And thus begins the cycle.  As corporations continue to pay workers less, eliminate jobs and syphon money from consumers to grow their wealth—the pool of consumers shrinks as their buying power is reduced because of lower wages.  In fact, many of them are driven to government programs just to survive.

Now I’ve heard many on the right say these people are just living beyond their means and should cut back. After all, isn’t there a book out about the family that lived off $14,000 a year?

First, these people are fools.  Sure, some are probably living beyond their means, but for these people to look me in the eye and tell me that someone making $14,500 per year (the federal minimum wage $7.25 x 40 hours per week x 52 weeks) should “cut back” is ridiculous.

Then let’s imagine if 40% of Americans decided to live how this family did that made it off a yearly income of $14,000.  Billions of consumer dollars suddenly snatched from the economy.  You want to talk about a “job killer,” try pulling billions of dollars from our economy because of a sudden decline in consumer demand—that would be the ultimate job killer.

Then of course the cycle would just continue.  As demand dropped more jobs would be cut, wages slashed and even more Americans would rely on our welfare system.

You want to talk about a country dependent on the government and welfare?  Let’s go ahead and have millions of Americans mimic the family who wrote a book detailing their life living on $14,000 per year and you’ll definitely see just that.

Because there’s one thing that’s certain, money is not infinite.  There’s a finite amount going around and the more that’s held in the offshore accounts of the super rich, the less there is for everyone else.  And when you have an economic system which has perpetuated that the best plan for economic prosperity is by giving the rich more saying that will give the rest of us more—that’s just asinine.

Just look at this theory to begin with. We “give them” a certain sum of money and they “trickle down” some of it to us.  Well, what happens with each “cycle?”  Well, if they want to keep expanding their wealth, they’re going to keep more each time we give them money and they’re going to give less each time.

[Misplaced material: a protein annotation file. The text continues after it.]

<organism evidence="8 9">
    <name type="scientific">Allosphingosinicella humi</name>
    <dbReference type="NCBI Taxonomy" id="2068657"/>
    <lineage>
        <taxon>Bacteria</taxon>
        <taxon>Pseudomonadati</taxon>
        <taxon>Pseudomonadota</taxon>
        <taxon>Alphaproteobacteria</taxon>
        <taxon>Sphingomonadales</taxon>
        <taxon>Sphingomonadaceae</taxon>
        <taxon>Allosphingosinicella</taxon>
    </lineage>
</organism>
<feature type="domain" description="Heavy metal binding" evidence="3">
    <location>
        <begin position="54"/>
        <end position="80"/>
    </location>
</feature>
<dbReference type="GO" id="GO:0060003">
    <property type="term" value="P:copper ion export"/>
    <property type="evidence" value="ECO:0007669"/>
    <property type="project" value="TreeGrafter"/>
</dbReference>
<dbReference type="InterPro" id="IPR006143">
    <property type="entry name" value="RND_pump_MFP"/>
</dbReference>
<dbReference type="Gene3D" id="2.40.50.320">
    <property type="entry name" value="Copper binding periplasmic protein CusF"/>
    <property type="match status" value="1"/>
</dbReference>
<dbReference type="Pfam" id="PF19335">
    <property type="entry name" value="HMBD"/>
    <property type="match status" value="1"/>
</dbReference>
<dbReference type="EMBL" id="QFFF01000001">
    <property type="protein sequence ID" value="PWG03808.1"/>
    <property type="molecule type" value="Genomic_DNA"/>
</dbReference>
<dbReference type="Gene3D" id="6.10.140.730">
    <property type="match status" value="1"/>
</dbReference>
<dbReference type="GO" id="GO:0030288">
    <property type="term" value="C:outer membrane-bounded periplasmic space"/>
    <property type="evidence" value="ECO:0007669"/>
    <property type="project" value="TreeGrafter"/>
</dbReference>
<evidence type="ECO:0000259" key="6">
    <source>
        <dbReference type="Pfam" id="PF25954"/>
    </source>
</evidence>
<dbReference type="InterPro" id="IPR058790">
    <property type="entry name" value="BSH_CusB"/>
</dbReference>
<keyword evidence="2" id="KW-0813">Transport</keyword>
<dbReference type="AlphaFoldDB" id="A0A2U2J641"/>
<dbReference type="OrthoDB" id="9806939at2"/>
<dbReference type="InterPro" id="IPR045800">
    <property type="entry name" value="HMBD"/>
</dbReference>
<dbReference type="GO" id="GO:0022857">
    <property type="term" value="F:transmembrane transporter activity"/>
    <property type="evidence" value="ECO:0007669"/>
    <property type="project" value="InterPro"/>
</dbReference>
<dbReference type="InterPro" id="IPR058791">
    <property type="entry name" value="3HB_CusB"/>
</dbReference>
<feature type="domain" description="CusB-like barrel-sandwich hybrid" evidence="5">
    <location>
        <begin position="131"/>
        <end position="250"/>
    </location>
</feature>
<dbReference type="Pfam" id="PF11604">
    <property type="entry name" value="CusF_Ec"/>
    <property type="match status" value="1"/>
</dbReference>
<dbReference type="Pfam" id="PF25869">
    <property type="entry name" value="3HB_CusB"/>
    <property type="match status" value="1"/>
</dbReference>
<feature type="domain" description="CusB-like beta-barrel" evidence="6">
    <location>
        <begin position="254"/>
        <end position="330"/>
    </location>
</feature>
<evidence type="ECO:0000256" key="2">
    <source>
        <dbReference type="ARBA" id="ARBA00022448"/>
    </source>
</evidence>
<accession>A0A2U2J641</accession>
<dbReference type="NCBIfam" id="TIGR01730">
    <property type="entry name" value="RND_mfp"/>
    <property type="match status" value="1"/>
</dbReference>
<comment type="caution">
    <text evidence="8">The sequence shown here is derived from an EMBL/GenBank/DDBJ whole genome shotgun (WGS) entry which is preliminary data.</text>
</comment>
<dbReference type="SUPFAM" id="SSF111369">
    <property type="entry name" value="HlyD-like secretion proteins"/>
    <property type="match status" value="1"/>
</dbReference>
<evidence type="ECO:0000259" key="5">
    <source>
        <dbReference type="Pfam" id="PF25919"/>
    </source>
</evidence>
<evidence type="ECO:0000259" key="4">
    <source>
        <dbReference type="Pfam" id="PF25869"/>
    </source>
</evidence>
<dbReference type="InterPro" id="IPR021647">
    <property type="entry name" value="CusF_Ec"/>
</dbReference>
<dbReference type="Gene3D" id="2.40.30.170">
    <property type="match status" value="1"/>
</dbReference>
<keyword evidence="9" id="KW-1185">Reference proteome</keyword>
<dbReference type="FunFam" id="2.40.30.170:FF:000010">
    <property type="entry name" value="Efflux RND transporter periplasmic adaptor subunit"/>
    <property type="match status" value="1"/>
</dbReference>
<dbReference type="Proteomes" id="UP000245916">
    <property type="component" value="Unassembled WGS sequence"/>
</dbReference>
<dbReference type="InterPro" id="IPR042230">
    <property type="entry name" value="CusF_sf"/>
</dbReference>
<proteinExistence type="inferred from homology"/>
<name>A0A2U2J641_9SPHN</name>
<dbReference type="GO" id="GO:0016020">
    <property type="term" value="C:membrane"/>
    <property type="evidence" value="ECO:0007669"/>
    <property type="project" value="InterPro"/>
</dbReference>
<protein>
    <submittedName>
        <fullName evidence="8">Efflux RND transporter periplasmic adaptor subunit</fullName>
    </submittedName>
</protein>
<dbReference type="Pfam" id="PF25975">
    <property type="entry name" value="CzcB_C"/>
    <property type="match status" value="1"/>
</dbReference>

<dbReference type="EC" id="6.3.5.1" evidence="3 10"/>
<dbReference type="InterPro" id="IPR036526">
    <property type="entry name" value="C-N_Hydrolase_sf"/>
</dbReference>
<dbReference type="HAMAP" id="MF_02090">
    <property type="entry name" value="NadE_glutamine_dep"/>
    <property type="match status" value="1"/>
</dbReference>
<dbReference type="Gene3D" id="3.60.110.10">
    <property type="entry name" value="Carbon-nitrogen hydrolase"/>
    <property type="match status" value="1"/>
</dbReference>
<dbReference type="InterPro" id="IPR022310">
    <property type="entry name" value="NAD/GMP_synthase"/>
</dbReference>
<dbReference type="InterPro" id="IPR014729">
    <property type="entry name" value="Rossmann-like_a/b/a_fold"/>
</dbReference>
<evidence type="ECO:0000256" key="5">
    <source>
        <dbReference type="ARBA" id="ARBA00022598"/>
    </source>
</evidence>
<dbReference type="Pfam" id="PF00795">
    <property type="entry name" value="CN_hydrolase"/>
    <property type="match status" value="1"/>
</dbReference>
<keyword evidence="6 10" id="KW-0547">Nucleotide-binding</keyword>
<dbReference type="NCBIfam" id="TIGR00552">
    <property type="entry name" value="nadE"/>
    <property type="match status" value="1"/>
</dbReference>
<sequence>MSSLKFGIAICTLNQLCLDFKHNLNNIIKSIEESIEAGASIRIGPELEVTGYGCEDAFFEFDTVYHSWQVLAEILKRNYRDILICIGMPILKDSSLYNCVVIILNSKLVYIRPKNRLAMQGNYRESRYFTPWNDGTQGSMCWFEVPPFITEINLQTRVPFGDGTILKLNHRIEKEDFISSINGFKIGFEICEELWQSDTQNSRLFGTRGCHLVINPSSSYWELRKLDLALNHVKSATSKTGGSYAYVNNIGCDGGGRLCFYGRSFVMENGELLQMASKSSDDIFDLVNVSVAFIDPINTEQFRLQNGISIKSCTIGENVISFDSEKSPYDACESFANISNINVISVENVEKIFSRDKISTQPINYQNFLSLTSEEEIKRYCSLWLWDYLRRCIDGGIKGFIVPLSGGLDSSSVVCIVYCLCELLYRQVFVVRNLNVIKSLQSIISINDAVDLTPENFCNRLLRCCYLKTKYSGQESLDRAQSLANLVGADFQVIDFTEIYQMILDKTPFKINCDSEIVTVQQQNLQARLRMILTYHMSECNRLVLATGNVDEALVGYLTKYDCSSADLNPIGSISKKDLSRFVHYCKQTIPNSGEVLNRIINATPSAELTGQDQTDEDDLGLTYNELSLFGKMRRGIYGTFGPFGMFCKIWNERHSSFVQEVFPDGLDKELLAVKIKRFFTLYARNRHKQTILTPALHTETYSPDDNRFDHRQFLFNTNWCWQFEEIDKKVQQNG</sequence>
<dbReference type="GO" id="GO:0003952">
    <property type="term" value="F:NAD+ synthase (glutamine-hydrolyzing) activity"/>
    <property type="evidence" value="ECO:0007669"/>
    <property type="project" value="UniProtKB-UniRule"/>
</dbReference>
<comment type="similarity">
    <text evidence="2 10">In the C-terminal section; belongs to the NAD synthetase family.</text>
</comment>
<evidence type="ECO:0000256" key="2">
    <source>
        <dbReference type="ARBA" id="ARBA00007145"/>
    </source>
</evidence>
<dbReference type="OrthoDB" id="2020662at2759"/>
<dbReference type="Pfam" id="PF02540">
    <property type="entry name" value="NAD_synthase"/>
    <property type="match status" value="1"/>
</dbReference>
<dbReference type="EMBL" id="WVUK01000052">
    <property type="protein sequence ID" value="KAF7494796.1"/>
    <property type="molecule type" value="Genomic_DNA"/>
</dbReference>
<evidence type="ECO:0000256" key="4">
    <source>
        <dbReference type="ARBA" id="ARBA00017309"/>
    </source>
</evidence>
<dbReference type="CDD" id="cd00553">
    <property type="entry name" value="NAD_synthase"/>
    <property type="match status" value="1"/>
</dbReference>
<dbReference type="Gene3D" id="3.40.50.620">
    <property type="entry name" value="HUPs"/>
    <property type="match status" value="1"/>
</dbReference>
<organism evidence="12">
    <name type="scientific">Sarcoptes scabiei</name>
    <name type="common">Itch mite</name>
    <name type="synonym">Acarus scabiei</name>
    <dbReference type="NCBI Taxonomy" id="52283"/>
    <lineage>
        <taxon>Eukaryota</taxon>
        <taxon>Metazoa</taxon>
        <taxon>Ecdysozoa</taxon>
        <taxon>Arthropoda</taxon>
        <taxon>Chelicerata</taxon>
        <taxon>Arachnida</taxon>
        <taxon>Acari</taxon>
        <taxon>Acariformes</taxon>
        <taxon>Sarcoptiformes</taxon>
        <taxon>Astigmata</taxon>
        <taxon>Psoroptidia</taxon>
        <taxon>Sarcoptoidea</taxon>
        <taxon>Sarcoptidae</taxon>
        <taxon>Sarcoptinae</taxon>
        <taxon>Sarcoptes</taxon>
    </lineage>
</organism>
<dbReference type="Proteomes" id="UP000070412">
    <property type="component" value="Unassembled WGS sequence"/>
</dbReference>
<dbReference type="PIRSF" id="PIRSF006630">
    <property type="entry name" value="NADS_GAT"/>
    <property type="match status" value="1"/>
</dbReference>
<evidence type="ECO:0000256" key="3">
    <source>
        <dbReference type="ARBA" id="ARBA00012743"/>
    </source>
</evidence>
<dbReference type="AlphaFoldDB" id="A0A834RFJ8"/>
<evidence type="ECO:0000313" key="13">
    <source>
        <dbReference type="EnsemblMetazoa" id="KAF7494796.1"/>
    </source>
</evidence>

Because, again, money is not infinite.  There’s only so much and they can’t grow their wealth by giving back what we give them.  And that’s exactly what we’ve seen.  A growing pocket of wealth for the 1%, and a shrinking share of wealth for the bottom 99%.  Which is exactly what common sense should tell anyone will happen when you enact an economic policy like Trickle-Down economics.

So while there’s this big talk about the “death of the American dream,” if you want to believe there ever was one, who exactly killed it?

Poor people just trying to get by in life and take care of their families?  You really think they killed the “American dream?”  Most of them are just trying to provide a better life for their children than they had.  These are the very people who are trying to reach the “American dream.”

Government?  Possible.  But, who’s lobbying and corrupting the government to begin with?  Oh, that’s right, the rich and the powerful.

They lobby against minimum wage hikes, safer working conditions, health benefits and generally any policy which would require them to better treat their workers.  Claiming any of these policies would “eliminate jobs.”

Which is true, but not because the policies inhibit job growth.  But because it would inhibit their wealth growth unless they eliminated jobs.

So, if you believe in the “American dream,” who really killed it?

  • Millions of Americans just trying to find a job that pays them enough to take care of their family and maybe be able to afford to take their kids on a vacation or pay for their education.
  • A small group of rich individuals trying to squeeze as much out of 99% of Americans so that they can become even richer.

Because the truth is, most Americans don’t envy the rich or begrudge their wealth, until that growth in wealth is at the expense of their pay, their benefits and their jobs.

And if these wealthy individuals like the Koch brothers really believe they can continue down this path of building their success on the backs of 99% of Americans, giving back as little as possible in the process, they’re as delusional as those members of the 99% of Americans who actually support their behavior and vote against their own interests.